There is this phrase that in time I found to be just so true. “Feelings buried alive never die.” I had deep scaring over several trigger issues. One was my spouse’s hometown where the affair took place. I told my in-laws that we would not be going there anymore. The very thought of that town sent me crashing. In time, and with the advice from people on this list, I arraigned for my spouse and I to pack up our mountain bikes and we drove to her town and went biking in the canyon near her folks home. I cried most of the way down there. Once we got the bikes out at the trail the other man showed her. She and I did his trail making it our own. She had a flat tire and we struggled to repair it but that was part of our adventure pulling together to fix it. When we finished the trail we took the bikes to her folks home and had them take us back to our vehicle. She and I walked around her town. I allowed the hurt of what happened there wash over me. I accepted the pain, and I took that town back for myself. I did have good memories there.

Once I allowed myself to fully feel those emotions and accept them, something like that town didn’t hold the hurt for me like it did.

One other thing I had to learn to do was to stop throwing the affair in my spouses face. Instead of randomly just going off about what she did. We would set an appointment for when we would talk about “things.” This let my spouse know that I wasn’t going to just going to go off at any moment and she could prepare for our meetings and knew she would be expected to show up emotionally ready for a hard discussion. On the other hand, we agreed that I could call her and let her know I was having a panic attack, and that I didn’t expect a hard conversation, I just needed assurance that she was where she said she was and that I needed some kindnes. 

This was a good plan that allowed us to look after each other in this hard time. 

Just some thoughts.

I'm so sorry you are in this situation.  

Thomas

We have five kids. Our D-Day was in August, 2008.

iVillage Member
Registered: 09-09-2008
Sun, 10-13-2013 - 12:09am

You're being much too tough on yourself, give yourself a break here.  They pretty much break your heart when they cheat, physically or emotionally.  What was believed to belong to you and you alone was given to someone else, apparently with no thought it was going to tear you apart.  Three months?  That's a drop in the bucket.  Maybe some can make progress in that short a time, but usually you're still bleeding.  Yep, there seem to be triggers everywhere, they pop up out of thin air too often, and then we kick ourselves simply for reacting to them.  That he's not interested in going to a face to face therapist?  Well, who is?  He needs to put on his big boy panties and just do it, we all have times where there are things we really, really, really do not want to do, but have to.  On-line counseling?  Never did it, but think about it.  There who's observing your body language, your eye movement, whether you are holding hands, crying, looking guilty, having feelings?  Nobody.  A big part of real counseling is just that - a pro observing you together.  If he won't go, go alone, he'll likely start to be concerned exactly what you're talking about, or maybe he'll realize you're working harder than he is - whatever it takes to get him there, it just does.  I think and hope you can stop obsessing like you're doing (still do it myself sometimes after years) by getting solid feedback from someone who deals with couples in turmoil and has learned what usually works and what doesn't.  Lots are scared of counseling, bet the bank he is.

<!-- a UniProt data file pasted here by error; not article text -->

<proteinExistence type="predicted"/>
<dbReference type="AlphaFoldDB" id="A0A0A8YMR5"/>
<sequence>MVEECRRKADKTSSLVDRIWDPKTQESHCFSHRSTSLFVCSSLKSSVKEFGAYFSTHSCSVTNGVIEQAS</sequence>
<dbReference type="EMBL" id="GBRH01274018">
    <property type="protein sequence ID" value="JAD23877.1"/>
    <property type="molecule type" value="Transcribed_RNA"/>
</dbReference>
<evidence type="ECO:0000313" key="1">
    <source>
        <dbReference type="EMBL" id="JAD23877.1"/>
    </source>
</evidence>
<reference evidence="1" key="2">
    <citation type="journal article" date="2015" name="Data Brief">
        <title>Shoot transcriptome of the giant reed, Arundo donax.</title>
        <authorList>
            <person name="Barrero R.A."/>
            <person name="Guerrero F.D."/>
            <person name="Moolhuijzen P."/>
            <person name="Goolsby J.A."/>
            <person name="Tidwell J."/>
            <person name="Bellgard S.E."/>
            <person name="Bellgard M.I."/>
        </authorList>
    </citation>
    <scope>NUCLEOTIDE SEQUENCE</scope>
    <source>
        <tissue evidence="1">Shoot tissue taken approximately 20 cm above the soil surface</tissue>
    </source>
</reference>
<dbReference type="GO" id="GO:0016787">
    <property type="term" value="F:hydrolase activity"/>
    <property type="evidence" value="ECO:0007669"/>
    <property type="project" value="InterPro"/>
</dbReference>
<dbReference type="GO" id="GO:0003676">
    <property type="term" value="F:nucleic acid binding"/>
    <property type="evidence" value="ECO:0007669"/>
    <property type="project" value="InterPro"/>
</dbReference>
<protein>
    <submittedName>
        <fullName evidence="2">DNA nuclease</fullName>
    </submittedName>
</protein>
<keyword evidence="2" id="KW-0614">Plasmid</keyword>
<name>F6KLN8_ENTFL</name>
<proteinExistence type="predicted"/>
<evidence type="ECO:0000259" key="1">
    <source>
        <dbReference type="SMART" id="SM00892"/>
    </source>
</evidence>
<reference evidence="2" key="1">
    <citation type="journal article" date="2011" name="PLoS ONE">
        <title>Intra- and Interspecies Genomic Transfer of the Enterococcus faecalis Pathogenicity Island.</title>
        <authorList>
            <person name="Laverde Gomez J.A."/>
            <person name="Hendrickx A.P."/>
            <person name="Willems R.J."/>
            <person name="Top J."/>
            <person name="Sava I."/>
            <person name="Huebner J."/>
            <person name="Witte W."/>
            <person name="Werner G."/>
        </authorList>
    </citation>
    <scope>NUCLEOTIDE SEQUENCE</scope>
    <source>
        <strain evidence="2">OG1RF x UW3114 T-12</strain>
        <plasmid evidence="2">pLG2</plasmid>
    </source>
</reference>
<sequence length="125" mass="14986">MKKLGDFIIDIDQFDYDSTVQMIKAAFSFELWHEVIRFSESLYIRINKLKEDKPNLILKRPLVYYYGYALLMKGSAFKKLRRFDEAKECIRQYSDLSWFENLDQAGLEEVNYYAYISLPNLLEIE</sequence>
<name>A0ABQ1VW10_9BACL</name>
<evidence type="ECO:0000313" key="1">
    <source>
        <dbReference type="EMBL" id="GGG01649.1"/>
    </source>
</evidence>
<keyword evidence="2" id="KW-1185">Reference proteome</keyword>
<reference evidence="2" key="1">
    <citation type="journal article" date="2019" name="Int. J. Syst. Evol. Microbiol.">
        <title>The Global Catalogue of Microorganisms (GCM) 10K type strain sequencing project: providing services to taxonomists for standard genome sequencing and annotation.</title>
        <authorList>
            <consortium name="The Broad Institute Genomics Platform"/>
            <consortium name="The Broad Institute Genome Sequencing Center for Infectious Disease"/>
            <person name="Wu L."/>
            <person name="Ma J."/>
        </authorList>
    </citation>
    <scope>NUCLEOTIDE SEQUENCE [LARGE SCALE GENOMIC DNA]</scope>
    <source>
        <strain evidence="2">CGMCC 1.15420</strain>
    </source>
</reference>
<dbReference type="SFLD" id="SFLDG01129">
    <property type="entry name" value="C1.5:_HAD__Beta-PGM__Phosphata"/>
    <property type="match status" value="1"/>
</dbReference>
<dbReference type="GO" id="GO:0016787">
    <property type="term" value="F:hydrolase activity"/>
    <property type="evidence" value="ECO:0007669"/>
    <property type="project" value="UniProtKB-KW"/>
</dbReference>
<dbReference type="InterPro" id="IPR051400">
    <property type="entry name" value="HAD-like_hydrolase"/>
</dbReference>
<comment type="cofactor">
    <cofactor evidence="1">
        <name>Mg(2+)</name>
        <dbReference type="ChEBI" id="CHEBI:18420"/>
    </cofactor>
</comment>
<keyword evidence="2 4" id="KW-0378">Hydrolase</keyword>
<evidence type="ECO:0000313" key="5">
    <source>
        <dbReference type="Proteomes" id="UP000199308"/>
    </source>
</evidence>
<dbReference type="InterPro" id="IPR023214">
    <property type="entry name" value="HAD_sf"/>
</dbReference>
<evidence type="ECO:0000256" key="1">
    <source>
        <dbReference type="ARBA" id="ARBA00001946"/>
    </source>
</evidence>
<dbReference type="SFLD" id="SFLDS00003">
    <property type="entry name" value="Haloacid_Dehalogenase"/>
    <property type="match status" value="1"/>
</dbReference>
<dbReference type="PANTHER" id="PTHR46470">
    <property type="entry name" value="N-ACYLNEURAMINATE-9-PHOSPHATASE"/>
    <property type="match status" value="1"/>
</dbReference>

iVillage Member
Registered: 05-20-2009
Mon, 10-14-2013 - 1:16am

He won't go to counseling, not unusual.  Men don't like to have to talk!  There's no reason you can't go alone.......to deal with your own issues.  You are in charge of your thoughts and memories, and if you throw yourself into working on your marriage (happiness) you won't have time to think about what happened.  He screwed up.  It happens.  He regrets it, as he should.  But he doesn't have to be punished for it forever.  Yesterday is over.  You can't change it.  Like any other mistake, you need to learn from it, and move forward.  If you can't on your own, then get some counseling for yourself.  A counselor might even ask for him to come in once or twice to help YOU........and he'd be more willing to do that.  The past is history, the future is mystery, today is a gift, that's why it's called the "present".  Put it in the past, and move forward.

iVillage Member
Registered: 03-02-2002
Thu, 10-24-2013 - 11:45pm

Make an appointment today for individual counseling.  If he doesn't want to go, it doesn't mean you shouldn't.  It will give you a sense of empowerment and control.  And hopefully counseling will help you gain the clarity that will lead you toward your own successful destiny.